The Social Enterprise Investment Market is eagerly awaiting Social Investment Tax Relief (SITR) coming on stream. We have a number of clients all hoping to get new investment proposals off the blocks in the next few months.

The great thing about SITR is unlike Enterprise Investment Scheme (EIS) tax relief, it allows a tax write off for loans and quasi-equity. A debt is of course not a great way to finance a business anyway. Normally the lender demands payment of interest whatever is happening in the business. Islamic finance bans the payment of interest. It is like medieval Christianity, before the lure of money got the better of men’s consciences. In the Islamic view, straight debt imposes too much of a burden upon the business. There is not sufficient risk-sharing between the provider of the money and its user. Consequently in Islamic finance, leases are permitted and quasi-equity arrangements whereby risk is shared between the provider of the finance and the “borrower”.

Interestingly enough, the rise of social enterprises has also seen the development in this country of quasi-equity financial products. These have different names, Revenue Participation Agreements (RPAs) to some or Risk Dividends to others. Certainly RPAs which I helped develop have the following features:

  • Finance is provided on a limited recourse basis i.e. the financial return can be paid out only from defined revenue streams;
  • There is no claim against any of the other assets of the business;
  • Typically the money is put up in order to allow the “borrower” to use the money for investment and only when the particular activity comes on stream and has reached a hurdle rate of turnover, does an obligation to start repaying the finance kick in;
  • Typically, the financier is entitled to two or three times his money back and then that is it – there is no further obligation to pay;
  • The payment is frequently calculated as a percentage of turnover generated from the particular activity. The beauty of this from the financier's point of view is that this is a hard number. It cannot be subject to any accountant’s alchemy. Turnover is turnover and a fixed percentage of it is just that.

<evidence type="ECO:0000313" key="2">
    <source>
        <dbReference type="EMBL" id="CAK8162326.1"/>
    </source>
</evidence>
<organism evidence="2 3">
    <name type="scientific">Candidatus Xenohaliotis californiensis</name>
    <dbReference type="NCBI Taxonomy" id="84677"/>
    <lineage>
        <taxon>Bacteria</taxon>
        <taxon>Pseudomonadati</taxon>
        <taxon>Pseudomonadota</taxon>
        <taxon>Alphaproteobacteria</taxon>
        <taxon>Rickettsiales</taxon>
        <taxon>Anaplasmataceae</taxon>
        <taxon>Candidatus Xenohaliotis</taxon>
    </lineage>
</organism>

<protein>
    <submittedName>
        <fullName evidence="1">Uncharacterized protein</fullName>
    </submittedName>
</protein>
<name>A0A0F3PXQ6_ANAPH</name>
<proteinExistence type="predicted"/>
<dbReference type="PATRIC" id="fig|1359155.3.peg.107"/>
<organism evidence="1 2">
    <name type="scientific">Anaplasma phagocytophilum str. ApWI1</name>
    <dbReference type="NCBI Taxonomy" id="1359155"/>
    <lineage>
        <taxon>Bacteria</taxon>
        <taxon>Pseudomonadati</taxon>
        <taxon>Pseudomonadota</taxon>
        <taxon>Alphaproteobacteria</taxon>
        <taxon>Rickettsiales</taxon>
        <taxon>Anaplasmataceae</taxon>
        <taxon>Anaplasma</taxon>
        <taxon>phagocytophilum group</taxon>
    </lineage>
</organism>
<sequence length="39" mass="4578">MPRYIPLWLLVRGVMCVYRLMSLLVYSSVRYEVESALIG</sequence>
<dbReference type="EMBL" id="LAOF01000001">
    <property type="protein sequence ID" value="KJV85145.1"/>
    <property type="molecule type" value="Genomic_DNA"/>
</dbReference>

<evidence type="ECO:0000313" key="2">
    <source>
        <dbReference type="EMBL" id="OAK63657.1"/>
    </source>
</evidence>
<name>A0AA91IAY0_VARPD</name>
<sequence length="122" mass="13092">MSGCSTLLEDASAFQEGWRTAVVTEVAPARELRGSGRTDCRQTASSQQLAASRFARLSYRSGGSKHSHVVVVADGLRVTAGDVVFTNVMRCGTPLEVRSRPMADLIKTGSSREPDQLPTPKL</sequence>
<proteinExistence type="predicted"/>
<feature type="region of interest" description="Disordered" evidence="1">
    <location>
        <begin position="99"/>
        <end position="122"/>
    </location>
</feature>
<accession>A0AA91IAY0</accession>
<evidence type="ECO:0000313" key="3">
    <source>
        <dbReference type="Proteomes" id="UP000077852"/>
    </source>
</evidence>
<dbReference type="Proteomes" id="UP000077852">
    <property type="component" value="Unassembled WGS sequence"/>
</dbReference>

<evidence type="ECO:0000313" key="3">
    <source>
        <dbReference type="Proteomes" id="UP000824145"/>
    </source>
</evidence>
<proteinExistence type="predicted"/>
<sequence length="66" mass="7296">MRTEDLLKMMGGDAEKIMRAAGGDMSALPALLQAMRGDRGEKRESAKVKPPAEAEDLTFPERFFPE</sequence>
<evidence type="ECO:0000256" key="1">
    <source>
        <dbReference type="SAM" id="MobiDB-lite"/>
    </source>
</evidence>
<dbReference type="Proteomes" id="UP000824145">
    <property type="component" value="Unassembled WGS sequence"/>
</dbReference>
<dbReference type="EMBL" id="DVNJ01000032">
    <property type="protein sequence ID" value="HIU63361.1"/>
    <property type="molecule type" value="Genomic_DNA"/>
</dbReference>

There have been complications about Community Interest Companies issuing RPA’s but the recent reforms (soon to come through) in relation to the dividend and performance-related interest caps should ease that problem.

But despite all this interesting innovation and the hopes of SITR, all is not well for those social enterprises and charities who use these financial instruments but who are also engaged in public procurement.

The big problem is their balance sheet. Debt is a liability. RPAs are a sort of liability. In neither case do they give strength to the balance sheet that equity or attained profits do.

But if one analyses preference shares which have a non-fixed coupon, they are treated as equity. I would argue that it is essential to treat RPAs similarly. If you take “the substance over form” argument view then the substance of a RPA is that it is much more like equity than it is debt. As companies limited by guarantee cannot issue shares and this is the nearest to shares that they can issue, given their legal constraints then in substance – this must be equity.

I would be delighted to hear from anyone who is having problems with this issue, particularly on public procurement contracts.

Stephen Lloyd

(0)20 7551 7711

s.lloyd@bwbllp.com

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